I would have done it exactly the same way, except that a) I would have taken a looser emphasis within my department in my undergrad and thrown in a minor in a language, and used all my electives for art courses, b) I would have gone about 2 years sooner, and c) I would have gone to a slightly less ranked, but still good school, for my own reasons.

BulgarBlogger
Feb 14, 13 7:52 pm

Did I sense Sarcasm Observant? I graduated with a B.arch in '11. Just started taking my A.R.E.'a while doing IDP. I passed structures and am a LEED AP. And as far as seeing the world- I have traveled quite a lot abroad considering my age (25). I've been to Asia, the Mid East and am a dual citizen with the E.U. It's not that I am in a bad mood- I am perhaps more ambitious than your average grad... Don't want to go to grad school until I get my license. That way if I don't get a job immediately, I don't have to depend on firms to employ me and don't have to worry about my legitimacy of calling myself an Architect when talking to prospective clients abroad... How is that for a quick bio?

Snoopy316
Feb 14, 13 7:57 pm

I know what you are saying, but does employers look at a candidate and compare them in the years of practical experience as well as whether they have a BA or a M.Arch? will they pick someone with M.Arch.3 and 3 years experience over someone with a BA and 6 years experience? I'm assuming BA takes 4 years to do therefore 3 years head start in the work force and less debt?

observant
Feb 14, 13 8:04 pm

Did I sense Sarcasm Observant? I graduated with a B.arch in '11. Just started taking my A.R.E.'a while doing IDP. I passed structures and am a LEED AP. And as far as seeing the world- I have traveled quite a lot abroad considering my age (25). I've been to Asia, the Mid East and am a dual citizen with the E.U. It's not that I am in a bad mood- I am perhaps more ambitious than your average grad... Don't want to go to grad school until I get my license. That way if I don't get a job immediately, I don't have to depend on firms to employ me and don't have to worry about my legitimacy of calling myself an Architect when talking to prospective clients abroad... How is that for a quick bio?

Nope.  I applaud all you've done, actually.  But please don't judge the M.Archs.  Also, if you have a B.Arch., why are you considering grad school, which would be redundant unless you want to teach?  Here's another thing.  A lot of people who do architecture have money in their family, and can play gentleman architect.  Others don't, and still do it.  No silver spoon here.  Most people who vaunt their EU dual citizenship tend to have the parent who is a banker in London or Geneva, no?  I am EU dual citizenship eligible via the #1 qualifier, and don't want to embark on that quest.  It's really only valuable for its la-tee-dah value and being able to vacation in Cuba.  Again, congrats on LEED-AP and your having begun the testing process, and being in one of those states smart enough to let people test prior to IDP completion.  Bon chance.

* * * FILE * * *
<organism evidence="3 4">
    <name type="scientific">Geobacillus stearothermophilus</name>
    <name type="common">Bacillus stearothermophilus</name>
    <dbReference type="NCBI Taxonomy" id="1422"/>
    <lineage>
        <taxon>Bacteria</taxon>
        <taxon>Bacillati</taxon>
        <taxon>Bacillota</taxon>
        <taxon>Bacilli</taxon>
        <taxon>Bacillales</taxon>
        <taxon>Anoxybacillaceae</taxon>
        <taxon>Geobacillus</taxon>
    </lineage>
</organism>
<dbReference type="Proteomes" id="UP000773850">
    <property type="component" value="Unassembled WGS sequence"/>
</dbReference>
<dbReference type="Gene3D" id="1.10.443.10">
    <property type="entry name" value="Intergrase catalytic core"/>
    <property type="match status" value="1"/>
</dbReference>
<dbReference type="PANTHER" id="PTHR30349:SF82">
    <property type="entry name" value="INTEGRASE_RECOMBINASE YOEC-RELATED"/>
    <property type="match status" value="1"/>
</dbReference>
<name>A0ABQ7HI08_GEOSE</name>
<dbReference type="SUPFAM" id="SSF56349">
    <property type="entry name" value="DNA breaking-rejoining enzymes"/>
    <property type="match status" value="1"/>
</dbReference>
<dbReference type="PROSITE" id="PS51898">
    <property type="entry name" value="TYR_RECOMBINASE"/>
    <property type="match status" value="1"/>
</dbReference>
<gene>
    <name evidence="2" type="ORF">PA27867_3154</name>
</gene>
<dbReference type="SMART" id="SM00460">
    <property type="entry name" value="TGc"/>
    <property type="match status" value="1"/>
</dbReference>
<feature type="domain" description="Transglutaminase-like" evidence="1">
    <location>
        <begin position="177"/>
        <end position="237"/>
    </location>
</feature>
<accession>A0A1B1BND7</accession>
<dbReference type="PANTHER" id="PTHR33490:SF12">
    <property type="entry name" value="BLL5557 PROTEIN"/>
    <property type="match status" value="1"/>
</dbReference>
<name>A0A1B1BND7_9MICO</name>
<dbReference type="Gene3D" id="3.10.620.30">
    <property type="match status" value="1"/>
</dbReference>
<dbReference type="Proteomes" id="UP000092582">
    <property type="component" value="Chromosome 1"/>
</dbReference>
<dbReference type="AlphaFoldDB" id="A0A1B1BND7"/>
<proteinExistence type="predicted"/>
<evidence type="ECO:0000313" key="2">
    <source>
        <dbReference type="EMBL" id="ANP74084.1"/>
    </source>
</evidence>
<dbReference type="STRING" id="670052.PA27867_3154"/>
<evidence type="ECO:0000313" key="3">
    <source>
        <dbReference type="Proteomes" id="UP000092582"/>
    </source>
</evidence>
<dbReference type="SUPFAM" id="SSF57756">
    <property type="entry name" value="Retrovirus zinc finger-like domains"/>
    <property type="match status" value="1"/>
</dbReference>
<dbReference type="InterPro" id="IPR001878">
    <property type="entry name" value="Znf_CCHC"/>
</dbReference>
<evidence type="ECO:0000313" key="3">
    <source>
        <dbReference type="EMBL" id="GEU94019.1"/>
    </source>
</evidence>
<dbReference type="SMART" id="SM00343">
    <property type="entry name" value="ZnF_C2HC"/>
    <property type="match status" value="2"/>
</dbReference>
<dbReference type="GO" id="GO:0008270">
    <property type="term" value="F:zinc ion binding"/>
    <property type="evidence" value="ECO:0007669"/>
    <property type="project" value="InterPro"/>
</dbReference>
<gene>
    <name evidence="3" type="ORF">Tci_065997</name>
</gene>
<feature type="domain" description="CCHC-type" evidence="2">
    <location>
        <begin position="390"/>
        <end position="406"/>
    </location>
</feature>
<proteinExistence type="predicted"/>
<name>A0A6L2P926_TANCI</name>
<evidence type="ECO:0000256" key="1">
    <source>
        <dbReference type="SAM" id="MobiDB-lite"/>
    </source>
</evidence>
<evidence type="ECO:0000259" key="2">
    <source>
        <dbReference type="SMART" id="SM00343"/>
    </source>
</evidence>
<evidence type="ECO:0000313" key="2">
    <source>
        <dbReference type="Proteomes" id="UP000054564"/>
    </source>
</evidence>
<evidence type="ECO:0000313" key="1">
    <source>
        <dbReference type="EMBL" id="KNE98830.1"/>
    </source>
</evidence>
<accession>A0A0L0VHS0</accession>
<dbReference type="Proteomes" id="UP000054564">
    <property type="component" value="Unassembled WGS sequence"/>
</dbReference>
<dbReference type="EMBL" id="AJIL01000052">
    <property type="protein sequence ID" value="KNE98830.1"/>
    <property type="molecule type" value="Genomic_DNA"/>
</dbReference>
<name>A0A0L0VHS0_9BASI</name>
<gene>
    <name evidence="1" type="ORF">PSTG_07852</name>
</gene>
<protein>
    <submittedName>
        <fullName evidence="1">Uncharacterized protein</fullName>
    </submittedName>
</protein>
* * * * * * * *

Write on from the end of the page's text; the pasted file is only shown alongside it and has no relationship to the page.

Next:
observant
Feb 14, 13 8:22 pm

I know what you are saying, but does employers look at a candidate and compare them in the years of practical experience as well as whether they have a BA or a M.Arch? will they pick someone with M.Arch.3 and 3 years experience over someone with a BA and 6 years experience? I'm assuming BA takes 4 years to do therefore 3 years head start in the work force and less debt?

This is a total mystery.  In a large urban center, it's more equal opportunity and things seem to counterbalance, so there's more diversity in an office.  Even in some metro areas, if they get all their grads from one place and the B.Arch. or M.Arch. 2 was the prevalent model, and that's what the principals hold, then they will hire THAT degree and THAT school.  I've been in that situation with education that was different from the prevailing hire (B.Archs.) and, in offices with 30 people, being the ONLY M.Arch. 3 is sometimes less than comfortable.  Some people carry their distrust of that venue into practice, and it affects their employment decisions.  It happens.

One of my classmates, due to his specialized experience, ended up in the metro area I lived in and catapulted into a large, high profile corporate type firm from afar.  I looked at their website.  They showed MANY principals. Of all the principals in architecture, I scanned their backgrounds and there was NOT ONE M.Arch.3.  I wasn't going to over-analyze it.  This guy was a 4+2.  Competent, from what I recall, and with a likable personality, but not stellar.  So, it's all over the board.  It's not as linear and/or predictable as business or legal hiring, for example.

BulgarBlogger
Feb 14, 13 8:43 pm

Working two jobs- one arch. One none-arch... That isn't a silver spoon example...

Snoopy316
Feb 16, 13 5:05 am

If you are an architect and working two jobs then technically it's 3 jobs, considering the amount of hours architects work as an architect.

snooker-doodle-dandy
Feb 16, 13 6:46 pm